King, Martin Luther
born January 15, 1929, Atlanta, Georgia, U.S. died April 4, 1968, Memphis, Tennessee
American clergyman and civil-rights leader. His philosophy of nonviolent resistance led to his arrest on numerous occasions in the 1950s and 60s. His campaigns had mixed success, but the protest he led in Birmingham, Alabama, in 1963 brought him worldwide attention. He spearheaded the August, 1963, March on Washington, which brought more than 200,000 people together. In 1964 he was awarded the Nobel Peace Prize. King's leadership in the civil-rights movement was challenged in the mid-1960s as others grew more militant. His interests, however, widened from civil rights to include criticism of the Vietnam war and a deeper concern over poverty. His plans for a Poor People's March to Washington were interrupted (1968) for a trip to Memphis, Tennessee, in support of striking sanitation workers. On April 4, 1968, he was shot and killed as he stood on the balcony of the Lorraine Motel.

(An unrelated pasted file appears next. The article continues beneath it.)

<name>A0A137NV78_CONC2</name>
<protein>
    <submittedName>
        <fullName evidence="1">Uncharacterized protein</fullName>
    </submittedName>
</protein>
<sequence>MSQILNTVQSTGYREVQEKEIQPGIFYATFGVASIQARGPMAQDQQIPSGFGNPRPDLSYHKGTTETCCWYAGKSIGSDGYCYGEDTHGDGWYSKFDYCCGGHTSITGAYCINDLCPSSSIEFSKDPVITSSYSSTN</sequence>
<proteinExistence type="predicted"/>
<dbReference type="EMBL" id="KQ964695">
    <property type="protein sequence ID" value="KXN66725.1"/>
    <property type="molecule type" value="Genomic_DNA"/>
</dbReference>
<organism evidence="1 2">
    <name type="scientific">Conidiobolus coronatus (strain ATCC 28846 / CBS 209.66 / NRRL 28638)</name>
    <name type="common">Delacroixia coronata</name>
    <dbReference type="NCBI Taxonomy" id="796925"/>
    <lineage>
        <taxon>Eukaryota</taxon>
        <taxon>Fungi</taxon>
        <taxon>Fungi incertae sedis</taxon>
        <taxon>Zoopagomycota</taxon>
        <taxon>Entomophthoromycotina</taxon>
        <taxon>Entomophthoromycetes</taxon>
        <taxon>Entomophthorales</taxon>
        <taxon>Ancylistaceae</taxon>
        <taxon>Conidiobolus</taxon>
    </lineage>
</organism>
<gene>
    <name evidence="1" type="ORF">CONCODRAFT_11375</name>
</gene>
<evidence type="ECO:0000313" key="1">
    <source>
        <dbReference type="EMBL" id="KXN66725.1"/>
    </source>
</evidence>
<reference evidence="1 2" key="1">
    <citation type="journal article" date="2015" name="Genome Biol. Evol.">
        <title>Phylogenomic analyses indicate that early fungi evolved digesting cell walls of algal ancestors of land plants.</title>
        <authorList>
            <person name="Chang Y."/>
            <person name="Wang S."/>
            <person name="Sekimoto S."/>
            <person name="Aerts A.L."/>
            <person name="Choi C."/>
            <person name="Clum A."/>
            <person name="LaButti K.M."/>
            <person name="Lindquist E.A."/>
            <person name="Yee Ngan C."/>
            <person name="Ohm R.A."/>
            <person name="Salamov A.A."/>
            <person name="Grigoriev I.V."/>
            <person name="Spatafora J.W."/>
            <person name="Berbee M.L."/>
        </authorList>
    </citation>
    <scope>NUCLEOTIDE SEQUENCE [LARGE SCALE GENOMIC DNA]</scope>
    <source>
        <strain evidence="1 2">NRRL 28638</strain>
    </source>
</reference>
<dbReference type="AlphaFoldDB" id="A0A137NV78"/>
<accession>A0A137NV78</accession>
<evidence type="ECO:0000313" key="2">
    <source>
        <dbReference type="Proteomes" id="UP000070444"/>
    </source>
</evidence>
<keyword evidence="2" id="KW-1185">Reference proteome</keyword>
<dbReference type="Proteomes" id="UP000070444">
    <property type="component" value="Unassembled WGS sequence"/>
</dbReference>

Fathom Knowledge Network Incorporated Reproduced with permission from the Columbia Electronic Encyclopedia. Copyright - 2000 Columbia University Press. All Rights Reserved.